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Recent scholarship highlights the great impact women's music clubs and patrons had upon United States art music culture from the middle of the nineteenth through the twentieth centuries. Women's music clubs were present in almost every decent sized city by the beginning of the twentieth century, which made outreach practical and effective. These clubs actively promoted art music culture by organizing amateur concerts, semi-professional chamber concerts, and artist solo concerts. Michael Broyles explains that the clubs "later helped form musical institutions, including in some cases symphony orchestras" and "by the early twentieth century had become a powerful economic force, handling an estimated three-fourths of concert engagements outside the large cities." Up to this point, scholarship has mainly focused on the influence of the women's music clubs on United States culture and only briefly, if at all, mentions their actual emergence. At first glance, it seems impossible to pinpoint a solid establishment date for women's music clubs, as many developed separately from one another over the span of decades. One trend that is noticeable, however, is a surge of new women's club formations and the number of members in the handful of already established clubs in the first decade of the twentieth century. This increase is not entirely coincidence, for it happened shortly after the highly successful 1893 Chicago World's Columbian Exposition. In many ways, the World's Columbian Exposition propelled the United States, and its people, into the world-wide cultural, industrial, and agricultural scenes. Many primary sources also credit the World's Columbian Exposition as the event that truly gave many women a voice through the congressionally recognized Board of Lady Managers, who met at their own Women's Building. Following the paradigm of the national formation of the General Federation of Women's Clubs in 1889, Rose Fay Thomas saw the similar opportunity for women in music to connect and form an analogous organization for music clubs at the World's Columbian Exposition. As a result, Thomas organized a four-day conference to be held at World's Columbian Exposition and invited forty-two active women's music clubs to participate: thirty-four attended. As is reflected in the policies of clubs formed after the World's Columbian Exposition and in archival documents of the conference and National Federation of Music Clubs, Rose Fay Thomas's four-day convention essentially set the core objectives by which many future music clubs would operate. Rose Fay Thomas's idea materialized as the National Federation of Music Clubs in 1898, which Karen J. Blair described as "the largest and most influential organization uniting women's musical societies" of all time. Twentieth century women's music clubs would not have grown in number or power without two crucial factors: Rose Fay Thomas's potent initiative and influence moving towards a national women's music club organization, and the new and invaluable opportunities presented by the monumental 1893 Chicago World's Columbian Exposition.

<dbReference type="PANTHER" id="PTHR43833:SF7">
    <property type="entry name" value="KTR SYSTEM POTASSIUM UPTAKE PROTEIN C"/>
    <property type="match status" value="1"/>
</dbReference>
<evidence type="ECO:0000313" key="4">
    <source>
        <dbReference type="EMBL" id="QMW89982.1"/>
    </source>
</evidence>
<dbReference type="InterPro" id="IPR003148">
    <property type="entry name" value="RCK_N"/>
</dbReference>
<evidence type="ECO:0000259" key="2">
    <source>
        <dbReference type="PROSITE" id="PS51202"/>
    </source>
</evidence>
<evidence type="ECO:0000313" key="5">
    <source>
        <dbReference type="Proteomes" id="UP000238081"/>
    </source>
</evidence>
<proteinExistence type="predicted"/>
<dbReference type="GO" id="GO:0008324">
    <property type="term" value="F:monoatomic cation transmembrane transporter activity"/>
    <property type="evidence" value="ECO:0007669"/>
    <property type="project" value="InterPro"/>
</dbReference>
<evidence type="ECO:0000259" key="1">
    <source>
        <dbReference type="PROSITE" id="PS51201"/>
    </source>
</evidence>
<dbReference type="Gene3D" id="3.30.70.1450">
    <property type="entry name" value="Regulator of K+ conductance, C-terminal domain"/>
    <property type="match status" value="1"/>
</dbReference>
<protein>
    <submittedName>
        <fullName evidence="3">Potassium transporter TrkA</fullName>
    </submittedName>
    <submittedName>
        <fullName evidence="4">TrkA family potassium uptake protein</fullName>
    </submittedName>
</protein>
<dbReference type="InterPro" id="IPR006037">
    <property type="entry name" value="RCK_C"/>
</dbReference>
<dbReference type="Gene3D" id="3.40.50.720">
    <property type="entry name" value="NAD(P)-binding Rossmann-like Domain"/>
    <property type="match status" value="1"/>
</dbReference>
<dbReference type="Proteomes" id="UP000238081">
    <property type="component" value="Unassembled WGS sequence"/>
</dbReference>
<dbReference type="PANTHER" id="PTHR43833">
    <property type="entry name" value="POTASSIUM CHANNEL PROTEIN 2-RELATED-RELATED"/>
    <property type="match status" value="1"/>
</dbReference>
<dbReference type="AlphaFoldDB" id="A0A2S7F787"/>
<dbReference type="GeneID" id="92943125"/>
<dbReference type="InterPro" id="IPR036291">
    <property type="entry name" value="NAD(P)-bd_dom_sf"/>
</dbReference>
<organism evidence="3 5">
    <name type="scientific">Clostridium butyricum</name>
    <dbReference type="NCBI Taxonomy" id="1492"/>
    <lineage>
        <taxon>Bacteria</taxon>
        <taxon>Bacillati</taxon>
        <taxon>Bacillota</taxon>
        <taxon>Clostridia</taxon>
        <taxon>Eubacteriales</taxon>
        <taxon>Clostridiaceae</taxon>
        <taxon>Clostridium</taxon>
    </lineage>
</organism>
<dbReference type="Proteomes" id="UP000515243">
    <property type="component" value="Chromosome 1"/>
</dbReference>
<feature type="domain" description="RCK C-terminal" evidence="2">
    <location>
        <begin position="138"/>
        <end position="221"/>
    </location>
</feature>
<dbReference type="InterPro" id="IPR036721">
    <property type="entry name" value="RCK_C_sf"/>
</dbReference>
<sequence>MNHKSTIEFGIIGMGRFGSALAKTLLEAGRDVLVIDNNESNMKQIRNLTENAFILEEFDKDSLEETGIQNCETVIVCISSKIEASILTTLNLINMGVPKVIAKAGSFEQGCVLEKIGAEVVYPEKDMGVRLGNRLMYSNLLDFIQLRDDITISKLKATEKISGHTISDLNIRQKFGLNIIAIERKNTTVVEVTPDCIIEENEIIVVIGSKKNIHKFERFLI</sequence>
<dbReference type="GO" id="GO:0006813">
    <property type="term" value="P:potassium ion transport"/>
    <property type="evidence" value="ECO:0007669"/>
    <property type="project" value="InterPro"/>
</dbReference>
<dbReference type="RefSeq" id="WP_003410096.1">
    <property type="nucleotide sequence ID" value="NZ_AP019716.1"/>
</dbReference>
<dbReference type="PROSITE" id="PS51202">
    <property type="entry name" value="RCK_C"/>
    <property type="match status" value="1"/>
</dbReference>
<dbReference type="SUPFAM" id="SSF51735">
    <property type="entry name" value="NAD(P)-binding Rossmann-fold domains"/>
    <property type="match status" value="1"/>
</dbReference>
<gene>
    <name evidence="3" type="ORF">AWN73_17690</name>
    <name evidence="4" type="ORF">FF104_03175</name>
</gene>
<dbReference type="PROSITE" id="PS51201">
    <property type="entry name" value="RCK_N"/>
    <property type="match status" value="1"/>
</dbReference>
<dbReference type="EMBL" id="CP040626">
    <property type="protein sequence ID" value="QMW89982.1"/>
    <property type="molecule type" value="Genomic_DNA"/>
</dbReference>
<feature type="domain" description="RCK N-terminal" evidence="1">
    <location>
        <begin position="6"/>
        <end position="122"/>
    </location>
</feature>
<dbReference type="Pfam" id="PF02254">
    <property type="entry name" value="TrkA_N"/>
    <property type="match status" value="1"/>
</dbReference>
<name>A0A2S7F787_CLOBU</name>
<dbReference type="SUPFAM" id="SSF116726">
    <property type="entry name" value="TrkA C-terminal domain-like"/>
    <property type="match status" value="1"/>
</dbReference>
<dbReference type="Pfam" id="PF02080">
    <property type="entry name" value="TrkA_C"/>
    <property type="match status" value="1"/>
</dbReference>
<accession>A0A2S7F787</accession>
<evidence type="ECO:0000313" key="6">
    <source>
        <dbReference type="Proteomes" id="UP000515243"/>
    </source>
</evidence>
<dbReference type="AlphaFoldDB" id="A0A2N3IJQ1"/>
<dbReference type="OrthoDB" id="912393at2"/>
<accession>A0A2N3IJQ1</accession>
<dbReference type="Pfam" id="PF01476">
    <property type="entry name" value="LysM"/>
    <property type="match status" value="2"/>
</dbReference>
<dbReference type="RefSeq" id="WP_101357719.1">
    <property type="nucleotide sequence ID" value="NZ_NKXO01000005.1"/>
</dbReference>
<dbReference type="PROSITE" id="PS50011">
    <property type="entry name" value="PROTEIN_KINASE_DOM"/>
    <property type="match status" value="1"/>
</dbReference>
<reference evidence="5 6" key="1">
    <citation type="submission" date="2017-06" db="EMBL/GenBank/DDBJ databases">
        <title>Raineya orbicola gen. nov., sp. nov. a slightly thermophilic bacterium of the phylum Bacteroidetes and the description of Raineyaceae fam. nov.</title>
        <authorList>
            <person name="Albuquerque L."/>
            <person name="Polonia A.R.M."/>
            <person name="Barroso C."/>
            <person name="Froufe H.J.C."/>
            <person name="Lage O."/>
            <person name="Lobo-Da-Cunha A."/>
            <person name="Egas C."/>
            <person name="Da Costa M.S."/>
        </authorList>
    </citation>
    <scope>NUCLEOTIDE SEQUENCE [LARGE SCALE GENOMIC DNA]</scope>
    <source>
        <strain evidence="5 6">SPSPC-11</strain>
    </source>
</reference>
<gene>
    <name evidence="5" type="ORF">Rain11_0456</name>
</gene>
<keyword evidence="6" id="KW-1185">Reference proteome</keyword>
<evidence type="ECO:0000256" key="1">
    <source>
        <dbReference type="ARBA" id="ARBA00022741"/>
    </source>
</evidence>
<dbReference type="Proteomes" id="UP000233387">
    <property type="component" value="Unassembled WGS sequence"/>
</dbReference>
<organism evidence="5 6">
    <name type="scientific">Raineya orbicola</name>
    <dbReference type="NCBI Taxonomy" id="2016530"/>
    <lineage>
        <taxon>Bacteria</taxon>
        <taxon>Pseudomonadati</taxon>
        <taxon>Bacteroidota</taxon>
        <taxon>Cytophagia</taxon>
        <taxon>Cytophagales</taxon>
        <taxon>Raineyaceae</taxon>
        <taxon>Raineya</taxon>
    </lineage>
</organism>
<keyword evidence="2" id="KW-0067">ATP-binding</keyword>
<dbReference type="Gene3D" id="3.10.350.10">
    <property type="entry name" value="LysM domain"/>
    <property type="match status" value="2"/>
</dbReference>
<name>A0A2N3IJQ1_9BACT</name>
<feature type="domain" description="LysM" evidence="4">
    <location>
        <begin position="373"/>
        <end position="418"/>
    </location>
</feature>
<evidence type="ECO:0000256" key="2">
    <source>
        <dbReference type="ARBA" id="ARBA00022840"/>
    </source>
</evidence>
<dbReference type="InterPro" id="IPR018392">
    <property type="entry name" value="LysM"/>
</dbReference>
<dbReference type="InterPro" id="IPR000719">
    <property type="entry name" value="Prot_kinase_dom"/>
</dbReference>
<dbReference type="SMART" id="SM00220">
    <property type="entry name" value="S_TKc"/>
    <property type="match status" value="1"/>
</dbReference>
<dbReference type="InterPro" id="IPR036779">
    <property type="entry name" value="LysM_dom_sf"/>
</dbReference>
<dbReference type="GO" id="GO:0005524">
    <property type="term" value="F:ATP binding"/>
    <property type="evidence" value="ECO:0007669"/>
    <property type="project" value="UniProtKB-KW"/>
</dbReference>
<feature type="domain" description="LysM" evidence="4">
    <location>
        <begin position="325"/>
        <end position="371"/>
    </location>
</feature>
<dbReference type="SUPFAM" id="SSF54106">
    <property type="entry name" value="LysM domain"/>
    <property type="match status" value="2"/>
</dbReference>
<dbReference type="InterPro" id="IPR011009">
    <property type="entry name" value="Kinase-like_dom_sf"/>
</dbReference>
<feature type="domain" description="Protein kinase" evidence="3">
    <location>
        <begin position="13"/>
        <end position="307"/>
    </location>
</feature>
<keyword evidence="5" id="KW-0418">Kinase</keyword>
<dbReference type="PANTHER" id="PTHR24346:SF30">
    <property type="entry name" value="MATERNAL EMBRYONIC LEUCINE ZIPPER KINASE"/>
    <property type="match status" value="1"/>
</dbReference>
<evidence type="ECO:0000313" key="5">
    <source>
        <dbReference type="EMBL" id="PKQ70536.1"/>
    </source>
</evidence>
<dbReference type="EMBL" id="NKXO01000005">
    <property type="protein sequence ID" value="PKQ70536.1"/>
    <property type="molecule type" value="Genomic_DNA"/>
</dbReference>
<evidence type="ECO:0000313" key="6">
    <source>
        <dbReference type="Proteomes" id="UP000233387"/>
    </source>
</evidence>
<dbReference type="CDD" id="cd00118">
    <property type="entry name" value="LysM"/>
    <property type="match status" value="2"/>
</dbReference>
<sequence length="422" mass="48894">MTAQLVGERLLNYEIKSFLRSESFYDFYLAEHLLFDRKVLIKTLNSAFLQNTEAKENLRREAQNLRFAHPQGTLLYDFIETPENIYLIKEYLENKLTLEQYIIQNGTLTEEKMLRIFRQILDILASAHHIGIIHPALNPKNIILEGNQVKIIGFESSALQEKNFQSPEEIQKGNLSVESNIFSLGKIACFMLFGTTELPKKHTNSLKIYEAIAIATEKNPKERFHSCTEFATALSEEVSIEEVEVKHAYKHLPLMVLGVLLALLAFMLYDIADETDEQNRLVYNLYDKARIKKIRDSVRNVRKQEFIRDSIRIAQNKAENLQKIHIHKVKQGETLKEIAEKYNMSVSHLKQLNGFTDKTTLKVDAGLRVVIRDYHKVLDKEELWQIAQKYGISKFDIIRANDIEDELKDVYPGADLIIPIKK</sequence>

women's music clubs, rose fay thomas, world's columbian exposition
Date of Defense
April 4, 2011.
A Thesis submitted to the Department of Musicology in partial fulfillment of the requirements for the degree of Master of Music.
Includes bibliographical references.
Denise Von Glahn, Professor Directing Thesis; Michael Broyles, Committee Member; Karen Bearor, Committee Member.
Florida State University
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